The Whisperer is more dangerous. He easily gains attention by a soft address, and excites curiosity by an air of importance. As secrets are not to be made cheap by promiscuous publication, he calls a select audience about him, and gratifies their vanity with an appearance of trust by communicating his intelligence in a low voice. Of the trader he can tell that, though he seems to manage an extensive commerce, and talks in high terms of the funds, yet his wealth is not equal to his reputation; he has lately suffered much by an expensive project, and had a greater share than is acknowledged in the rich ship that perished by the storm. Of the beauty he has little to say, but that they who see her in a morning do not discover all those graces which are admired in the Park. Of the writer he affirms with great certainty, that though the excellence of the work be incontestable, he can claim but a small part of the reputation; that he owed most of the images and sentiments to a secret friend; and that the accuracy and equality of the style was produced by the successive correction of the chief criticks of the age.
As every one is pleased with imagining that he knows something not yet commonly divulged, secret history easily gains credit; but it is for the most part believed only while it circulates in whispers; and when once it is openly told, is openly confuted.
The most pernicious enemy is the man of Moderation. Without interest in the question, or any motive but honest curiosity, this impartial and zealous inquirer after truth is ready to hear either side, and always disposed to kind terpretations and favourable opinions. He hath heard
a diligent comparison of the evidence, concludes it probable that the splendid superstructure of business being originally built upon a narrow basis, has lately been found to totter; but between dilatory payment and bankruptcy there is a great distance; many merchants have supported themselves by expedients for a time, without any final injury to their creditors; and what is lost by one adventure may be recovered by another. He believes that a young lady pleased with admiration, and desirous to make perfect what is already excellent, may heighten her charms by artificial improvements, but surely most of her beauties must be genuine, and who can say that he is wholly what he endeavours to appear? The authour he knows to be a man of diligence, who perhaps does not sparkle with the fire of Homer, but has the judgment to discover his own deficiencies, and to supply them by the help of others; and, in his opinion, modesty is a quality so amiable and rare, that it ought to find a patron wherever it appears, and may justly be preferred by the publick suffrage to petulant wit and ostentatious literature.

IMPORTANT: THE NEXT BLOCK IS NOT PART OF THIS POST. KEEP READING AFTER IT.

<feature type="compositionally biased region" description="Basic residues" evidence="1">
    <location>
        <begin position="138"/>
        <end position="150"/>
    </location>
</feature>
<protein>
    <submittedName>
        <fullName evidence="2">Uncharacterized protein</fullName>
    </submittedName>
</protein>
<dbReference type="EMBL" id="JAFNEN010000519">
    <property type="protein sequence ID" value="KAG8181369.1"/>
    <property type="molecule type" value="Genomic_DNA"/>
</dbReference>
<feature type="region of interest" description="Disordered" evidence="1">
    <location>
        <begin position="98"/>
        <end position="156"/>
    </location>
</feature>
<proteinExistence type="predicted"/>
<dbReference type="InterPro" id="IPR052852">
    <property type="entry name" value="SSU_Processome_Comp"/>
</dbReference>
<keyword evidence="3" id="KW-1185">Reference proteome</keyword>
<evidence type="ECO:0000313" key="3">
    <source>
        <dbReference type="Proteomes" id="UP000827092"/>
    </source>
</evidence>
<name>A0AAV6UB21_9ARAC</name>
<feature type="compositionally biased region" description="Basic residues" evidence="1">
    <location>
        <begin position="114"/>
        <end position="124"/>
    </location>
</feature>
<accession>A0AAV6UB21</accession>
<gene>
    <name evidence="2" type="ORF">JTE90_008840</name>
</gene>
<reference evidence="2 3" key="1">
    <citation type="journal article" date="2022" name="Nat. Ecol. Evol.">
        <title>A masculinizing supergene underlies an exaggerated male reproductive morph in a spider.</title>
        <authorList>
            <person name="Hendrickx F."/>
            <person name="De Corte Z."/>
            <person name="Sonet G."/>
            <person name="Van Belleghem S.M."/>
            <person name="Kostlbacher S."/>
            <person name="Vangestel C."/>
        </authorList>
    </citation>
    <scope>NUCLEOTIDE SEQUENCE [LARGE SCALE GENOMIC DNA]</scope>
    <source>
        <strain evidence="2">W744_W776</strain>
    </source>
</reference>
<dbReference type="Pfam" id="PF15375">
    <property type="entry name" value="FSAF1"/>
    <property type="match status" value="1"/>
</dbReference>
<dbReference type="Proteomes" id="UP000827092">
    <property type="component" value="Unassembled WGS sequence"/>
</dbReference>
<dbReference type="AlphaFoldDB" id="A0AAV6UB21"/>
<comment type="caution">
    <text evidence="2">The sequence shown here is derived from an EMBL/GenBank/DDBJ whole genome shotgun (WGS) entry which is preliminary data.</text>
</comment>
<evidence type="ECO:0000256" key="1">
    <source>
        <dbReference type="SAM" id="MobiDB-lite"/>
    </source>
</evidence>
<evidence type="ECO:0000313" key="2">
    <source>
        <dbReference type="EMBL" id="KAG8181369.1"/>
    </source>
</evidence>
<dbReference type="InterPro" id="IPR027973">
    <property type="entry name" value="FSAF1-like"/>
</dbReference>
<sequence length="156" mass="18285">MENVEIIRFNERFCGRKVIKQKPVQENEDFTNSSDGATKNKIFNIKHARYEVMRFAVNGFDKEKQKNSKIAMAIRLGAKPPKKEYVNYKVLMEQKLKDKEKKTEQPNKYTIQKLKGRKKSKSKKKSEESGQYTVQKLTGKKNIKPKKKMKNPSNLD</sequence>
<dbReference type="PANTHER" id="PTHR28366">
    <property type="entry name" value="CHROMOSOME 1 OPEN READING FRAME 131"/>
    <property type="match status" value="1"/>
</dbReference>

He who thus discovers failings with unwillingness, and extenuates the faults which cannot be denied, puts an end at once to doubt or vindication; his hearers repose upon his candour and veracity, and admit the charge without allowing the excuse.
Such are the arts by which the envious, the idle, the peevish, and the thoughtless, obstruct that worth which they cannot equal, and, by artifices thus easy, sordid, and destestable, is industry defeated, beauty blasted, and genius depressed.
N° 145. TUESDAY, August 6, 1751.
Non, si priores Mæonius tenet
Stesichorique graves Camæna.-Hor.
What though the muse her Homer thrones
High above all the immortal quire;
Nor hides the plaintive Cæan lyre;
It is allowed that vocations and employments of least dignity are of the most apparent use; that the meanest artisan or manufacturer contributes more to the accommodation of life, than the profound scholar and argumentative theorist; and that the publick would suffer less present inconvenience from the banishment of philosophers than from the extinction of any common trade.
Some have been so forcibly struck with this observation, that they have, in the first warmth of their discovery, thought it reasonable to alter the common distribution of dignity, and ventured to condemn mankind of universal ingratitude. For justice exacts, that those by whom we are most benefited should be most honoured. And what labour can be more useful than that which procures to families and communities those necessaries which supply the wants of nature, or those conveniencies by which ease, security, and elegance, are conferred?
This is one of the innumerable theories which the first attempt to reduce them into practice certainly destroys. If we estimate dignity by immediate usefulness, agriculture is undoubtedly the first and noblest science; yet we see the plough driven, the clod broken, the manure spread, the seeds scattered, and the harvest reaped, by men whom hose that feed upon their industry will never be peraded to admit into the same rank with heroes, or with